Talk:Cultural depictions of Napoleon
|WikiProject Popular Culture||(Rated Start-class, High-importance)|
|This page was nominated for deletion on June 21 2007. The result of the discussion was keep.|
Why the opening "Napoleon (...) has become a worldwide cultural icon symbolizing strength, genius, and military and political power" is told to be needing a citation? Is it not a self-evident fact, if one just think about it? - Qarthadasht
Why is Napoleon Dynamite listed here? It has nothing to with with the Emperor. -Qtoktok
Why, throughout this article, is he referred to sometimes as Napoleon and sometimes as Napoléon? As someone asked in the discussion of the main Napoleon article, why is he referred to there consistently as Napoléon, with the accent? This is not the way his name is normally written (or pronounced) in English, which is the language used for this particular version of the Wikipedia? I wish someone would clear this up. Hayford Peirce 01:08, 20 Aug 2004 (UTC)
Is a Google search suitable as a footnote link? If so, how can they be formatted more tidily?? Her Pegship 04:12, 17 May 2006 (UTC)
I see that Napoleon already has a cultural page. A model that may improve this page is Cultural depictions of Joan of Arc, which has become a featured list. Recently I also created Cultural depictions of Alexander the Great out of material that had been deleted from the biography article. I'm encouraging a more standardized approach to cultural lists for Wikipedia's core biographies. Regards, Durova 17:20, 17 October 2006 (UTC)
- I was thinking of having two seperate articles. Napoleon in popular culture deals with the steortypical image of Napoleon (for exampel Jack of All Trades) and Napoleon in fiction dealing with more serious portraits (for exampel Waterloo (film)). Carl Logan 18:01, 17 October 2006 (UTC)
- This seems to be the first effort to standardize cultural list information about famous people. The distinction between popular culture and high culture can get hazy. For instance, film references to Joan of Arc range from an acclaimed 1928 silent film to Bill and Ted's Excellent Adventure. Ultimately I decided to keep everything on one page. If you'd like to see how other core biographies are handling this matter, visit my worksheet at User:Durova/Cultural depictions of core biography figures. Regards, Durova 18:21, 18 October 2006 (UTC)
Shouldn't we also have films here that are genuinely about Napoleon? e.g. (cut from the main Napoleon article)
- Monsieur N. a film about the last years of Napoleon and the mystery of his death (French-English co-production)
Fair use rationale for Image:NapoleonBFB.jpg
Image:NapoleonBFB.jpg is being used on this article. I notice the image page specifies that the image is being used under fair use but there is no explanation or rationale as to why its use in this Wikipedia article constitutes fair use. In addition to the boilerplate fair use template, you must also write out on the image description page a specific explanation or rationale for why using this image in each article is consistent with fair use.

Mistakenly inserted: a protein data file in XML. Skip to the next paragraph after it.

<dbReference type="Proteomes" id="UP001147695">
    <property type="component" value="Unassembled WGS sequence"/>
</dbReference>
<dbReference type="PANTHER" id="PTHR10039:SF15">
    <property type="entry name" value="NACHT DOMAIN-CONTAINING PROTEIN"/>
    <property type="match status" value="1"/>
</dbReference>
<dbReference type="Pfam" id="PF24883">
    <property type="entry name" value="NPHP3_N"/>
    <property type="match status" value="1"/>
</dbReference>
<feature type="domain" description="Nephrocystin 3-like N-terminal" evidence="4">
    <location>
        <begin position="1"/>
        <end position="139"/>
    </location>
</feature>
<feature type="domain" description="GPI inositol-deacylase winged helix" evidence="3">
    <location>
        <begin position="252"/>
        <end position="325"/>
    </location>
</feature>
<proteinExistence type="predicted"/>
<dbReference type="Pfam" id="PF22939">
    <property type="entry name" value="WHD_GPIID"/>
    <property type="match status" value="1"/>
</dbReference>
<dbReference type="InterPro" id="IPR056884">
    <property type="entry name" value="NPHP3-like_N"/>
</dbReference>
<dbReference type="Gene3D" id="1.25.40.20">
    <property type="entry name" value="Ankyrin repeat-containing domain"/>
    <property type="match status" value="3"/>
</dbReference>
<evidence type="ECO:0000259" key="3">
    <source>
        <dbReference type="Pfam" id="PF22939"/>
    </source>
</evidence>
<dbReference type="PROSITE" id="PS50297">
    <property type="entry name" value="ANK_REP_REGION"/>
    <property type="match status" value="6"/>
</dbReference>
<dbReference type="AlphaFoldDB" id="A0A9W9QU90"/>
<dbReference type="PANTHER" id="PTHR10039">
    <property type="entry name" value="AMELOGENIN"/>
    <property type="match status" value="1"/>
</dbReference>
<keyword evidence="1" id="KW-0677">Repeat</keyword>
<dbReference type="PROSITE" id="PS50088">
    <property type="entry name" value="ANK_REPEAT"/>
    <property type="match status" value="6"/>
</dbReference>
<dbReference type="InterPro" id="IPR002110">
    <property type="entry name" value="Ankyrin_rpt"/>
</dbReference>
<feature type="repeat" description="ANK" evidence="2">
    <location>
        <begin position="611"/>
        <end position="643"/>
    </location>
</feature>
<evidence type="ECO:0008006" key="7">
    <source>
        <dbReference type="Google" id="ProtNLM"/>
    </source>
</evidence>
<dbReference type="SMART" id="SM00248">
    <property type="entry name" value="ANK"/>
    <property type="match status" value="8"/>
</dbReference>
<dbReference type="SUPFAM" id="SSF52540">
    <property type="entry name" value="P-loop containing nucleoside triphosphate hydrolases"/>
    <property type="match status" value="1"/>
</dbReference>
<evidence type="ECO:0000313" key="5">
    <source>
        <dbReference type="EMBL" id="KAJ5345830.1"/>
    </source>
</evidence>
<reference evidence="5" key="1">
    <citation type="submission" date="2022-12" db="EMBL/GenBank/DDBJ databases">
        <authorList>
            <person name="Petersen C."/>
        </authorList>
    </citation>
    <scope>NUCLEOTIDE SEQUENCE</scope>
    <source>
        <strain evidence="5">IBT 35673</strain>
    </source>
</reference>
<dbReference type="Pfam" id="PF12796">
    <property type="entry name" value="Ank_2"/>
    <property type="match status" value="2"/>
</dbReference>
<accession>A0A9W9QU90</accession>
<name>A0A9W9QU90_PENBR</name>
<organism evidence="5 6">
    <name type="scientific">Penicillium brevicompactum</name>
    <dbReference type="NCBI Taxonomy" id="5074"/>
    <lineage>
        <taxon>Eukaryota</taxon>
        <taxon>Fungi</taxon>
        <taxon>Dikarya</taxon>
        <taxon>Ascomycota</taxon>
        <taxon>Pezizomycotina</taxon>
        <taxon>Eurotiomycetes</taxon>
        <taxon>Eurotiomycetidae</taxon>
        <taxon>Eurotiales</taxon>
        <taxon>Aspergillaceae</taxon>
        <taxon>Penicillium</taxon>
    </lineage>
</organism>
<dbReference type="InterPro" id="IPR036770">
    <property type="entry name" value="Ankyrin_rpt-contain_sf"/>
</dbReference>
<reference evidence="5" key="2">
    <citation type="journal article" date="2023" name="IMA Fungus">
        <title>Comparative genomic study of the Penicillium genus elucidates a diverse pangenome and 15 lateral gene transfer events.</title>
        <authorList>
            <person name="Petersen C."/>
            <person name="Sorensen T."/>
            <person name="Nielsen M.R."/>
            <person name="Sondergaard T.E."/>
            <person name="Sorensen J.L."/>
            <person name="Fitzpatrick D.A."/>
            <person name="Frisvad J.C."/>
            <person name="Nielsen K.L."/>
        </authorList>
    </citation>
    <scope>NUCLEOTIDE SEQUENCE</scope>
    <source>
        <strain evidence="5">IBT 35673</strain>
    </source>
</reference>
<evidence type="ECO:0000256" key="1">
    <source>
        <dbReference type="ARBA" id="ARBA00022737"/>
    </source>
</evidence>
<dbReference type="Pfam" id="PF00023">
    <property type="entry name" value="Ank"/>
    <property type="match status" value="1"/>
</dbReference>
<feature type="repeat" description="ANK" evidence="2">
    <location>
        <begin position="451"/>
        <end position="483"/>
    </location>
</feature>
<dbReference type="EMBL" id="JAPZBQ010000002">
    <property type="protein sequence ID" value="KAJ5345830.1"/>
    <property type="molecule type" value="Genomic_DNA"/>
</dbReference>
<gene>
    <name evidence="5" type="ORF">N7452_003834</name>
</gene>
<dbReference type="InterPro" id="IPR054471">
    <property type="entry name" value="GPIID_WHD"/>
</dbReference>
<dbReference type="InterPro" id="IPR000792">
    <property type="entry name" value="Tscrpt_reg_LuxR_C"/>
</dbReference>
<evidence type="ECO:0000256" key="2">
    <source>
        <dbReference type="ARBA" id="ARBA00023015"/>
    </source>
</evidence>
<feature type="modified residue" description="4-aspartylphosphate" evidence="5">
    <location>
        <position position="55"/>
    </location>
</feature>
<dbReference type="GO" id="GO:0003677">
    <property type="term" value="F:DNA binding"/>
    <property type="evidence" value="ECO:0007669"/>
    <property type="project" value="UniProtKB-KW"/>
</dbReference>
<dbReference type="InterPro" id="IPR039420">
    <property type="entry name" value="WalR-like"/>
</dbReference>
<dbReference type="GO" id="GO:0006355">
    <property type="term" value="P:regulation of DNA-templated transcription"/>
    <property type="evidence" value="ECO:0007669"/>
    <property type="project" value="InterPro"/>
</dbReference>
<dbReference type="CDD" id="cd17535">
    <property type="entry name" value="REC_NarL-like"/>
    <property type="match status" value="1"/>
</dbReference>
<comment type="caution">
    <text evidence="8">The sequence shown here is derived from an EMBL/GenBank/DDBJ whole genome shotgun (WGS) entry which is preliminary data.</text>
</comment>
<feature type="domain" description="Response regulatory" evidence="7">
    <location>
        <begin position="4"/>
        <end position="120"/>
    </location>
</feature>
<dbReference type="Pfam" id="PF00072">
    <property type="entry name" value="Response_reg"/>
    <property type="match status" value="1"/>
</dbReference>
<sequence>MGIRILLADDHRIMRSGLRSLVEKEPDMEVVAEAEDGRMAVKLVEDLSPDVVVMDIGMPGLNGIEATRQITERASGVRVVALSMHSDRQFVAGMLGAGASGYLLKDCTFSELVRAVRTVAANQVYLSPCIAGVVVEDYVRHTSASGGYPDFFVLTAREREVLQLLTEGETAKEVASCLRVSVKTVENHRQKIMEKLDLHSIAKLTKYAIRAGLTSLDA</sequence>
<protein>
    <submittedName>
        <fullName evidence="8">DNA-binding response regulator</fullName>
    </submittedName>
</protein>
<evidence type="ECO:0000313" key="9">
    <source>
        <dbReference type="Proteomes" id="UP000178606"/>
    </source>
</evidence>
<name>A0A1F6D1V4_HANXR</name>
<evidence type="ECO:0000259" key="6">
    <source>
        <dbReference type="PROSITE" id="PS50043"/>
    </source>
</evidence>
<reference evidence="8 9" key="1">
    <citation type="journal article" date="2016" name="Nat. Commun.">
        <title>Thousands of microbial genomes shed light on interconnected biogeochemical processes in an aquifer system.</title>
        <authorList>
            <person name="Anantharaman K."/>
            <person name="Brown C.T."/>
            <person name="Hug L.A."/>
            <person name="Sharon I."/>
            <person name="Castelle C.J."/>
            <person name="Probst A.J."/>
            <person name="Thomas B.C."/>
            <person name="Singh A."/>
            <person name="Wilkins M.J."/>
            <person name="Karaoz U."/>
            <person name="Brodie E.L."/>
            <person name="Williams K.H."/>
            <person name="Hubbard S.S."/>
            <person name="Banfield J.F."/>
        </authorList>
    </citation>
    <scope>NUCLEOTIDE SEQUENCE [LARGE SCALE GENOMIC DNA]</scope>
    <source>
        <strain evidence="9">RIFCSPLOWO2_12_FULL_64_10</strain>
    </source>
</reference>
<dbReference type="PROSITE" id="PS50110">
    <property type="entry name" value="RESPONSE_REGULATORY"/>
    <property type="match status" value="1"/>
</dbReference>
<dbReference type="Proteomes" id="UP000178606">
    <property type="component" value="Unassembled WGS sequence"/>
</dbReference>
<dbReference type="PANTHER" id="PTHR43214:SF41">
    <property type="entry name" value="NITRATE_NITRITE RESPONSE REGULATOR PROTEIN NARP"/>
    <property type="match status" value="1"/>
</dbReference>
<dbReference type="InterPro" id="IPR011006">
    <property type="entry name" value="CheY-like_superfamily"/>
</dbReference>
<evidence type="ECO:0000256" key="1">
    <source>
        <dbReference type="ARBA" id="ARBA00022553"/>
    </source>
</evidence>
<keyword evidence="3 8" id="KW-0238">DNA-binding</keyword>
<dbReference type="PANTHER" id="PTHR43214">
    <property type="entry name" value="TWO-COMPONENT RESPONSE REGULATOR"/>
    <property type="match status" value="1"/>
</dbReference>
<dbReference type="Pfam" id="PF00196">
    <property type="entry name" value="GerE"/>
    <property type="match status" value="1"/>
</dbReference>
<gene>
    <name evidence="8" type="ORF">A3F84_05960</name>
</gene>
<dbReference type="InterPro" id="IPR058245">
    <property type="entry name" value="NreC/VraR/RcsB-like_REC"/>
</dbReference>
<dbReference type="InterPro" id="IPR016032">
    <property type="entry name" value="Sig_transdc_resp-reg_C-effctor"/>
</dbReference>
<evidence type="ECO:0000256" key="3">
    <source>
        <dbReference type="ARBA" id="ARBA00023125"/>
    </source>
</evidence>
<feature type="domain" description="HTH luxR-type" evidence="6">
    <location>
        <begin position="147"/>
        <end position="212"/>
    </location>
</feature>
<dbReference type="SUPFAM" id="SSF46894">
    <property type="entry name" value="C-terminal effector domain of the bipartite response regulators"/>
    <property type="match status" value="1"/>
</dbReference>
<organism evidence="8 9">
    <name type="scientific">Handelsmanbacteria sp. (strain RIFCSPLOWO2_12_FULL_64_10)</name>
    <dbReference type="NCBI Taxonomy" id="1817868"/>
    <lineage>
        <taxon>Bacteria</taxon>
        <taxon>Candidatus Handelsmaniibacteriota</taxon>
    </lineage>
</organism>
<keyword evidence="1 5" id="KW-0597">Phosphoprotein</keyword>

Please go to the image description page and edit it to include a fair use rationale. Using one of the templates at Wikipedia:Fair use rationale guideline is an easy way to insure that your image is in compliance with Wikipedia policy, but remember that you must complete the template. Do not simply insert a blank template on an image page.
If there is other fair use media, consider checking that you have specified the fair use rationale on the other images used on this page. Note that any fair use images lacking such an explanation can be deleted one week after being tagged, as described on criteria for speedy deletion. If you have any questions please ask them at the Media copyright questions page. Thank you.
I find the napoleon/bogeyman connection questionable. The wikipedia citation directs to a website which cites its information from "Details courtesy of Elaine Hutchison, independent scholar". Dictionary.com lists "bogeyman" as coming from "Bogey", which itself comes from "bug" or "bogle", no references in any of its sources to Napoleon. If anything, I would suggest we change the reference in this article to mention that this is a possible theory, unless someone can come up with a more definitive source. Though I would imagine any good dictionary would list this as the origin if there was ample proof available, right? Silasthecat (talk) 10:13, 13 August 2008 (UTC)
- Simmons specifically asked for it, and I have direct source for it; popular culture is precisely that. Power to the people! --Chr.K. (talk) 04:06, 6 October 2008 (UTC)
count of monte cristo
napoleon is a character in both the book and the popular film!
ALSO, in books- Orson Scott Card's Alvin Maker series, an alternate history/ parallel universe series, in which napoleon is sent to north america to further france's claim. 126.96.36.199 (talk) 21:39, 20 February 2011 (UTC)neil
A footnote says:
Napoleon's height was 5 ft 2 French inches according to Antommarchi at Napoleon's autopsy and British sources put his height at 5 foot and 4 British inches: both equivalent to 1.4 m
However in the text proper it says the 5ft 2 in French is 170 cm, which is not 1.4m. So, is he 140 cm or 170cm? Since the footnote is attached to the text in question, this seems remarkably inconsistent. (Especially since it also says 5 ft 2 in French is 5ft 7 n British, rather than 5 ft 4 in.) 188.8.131.52 (talk) 19:40, 2 November 2016 (UTC)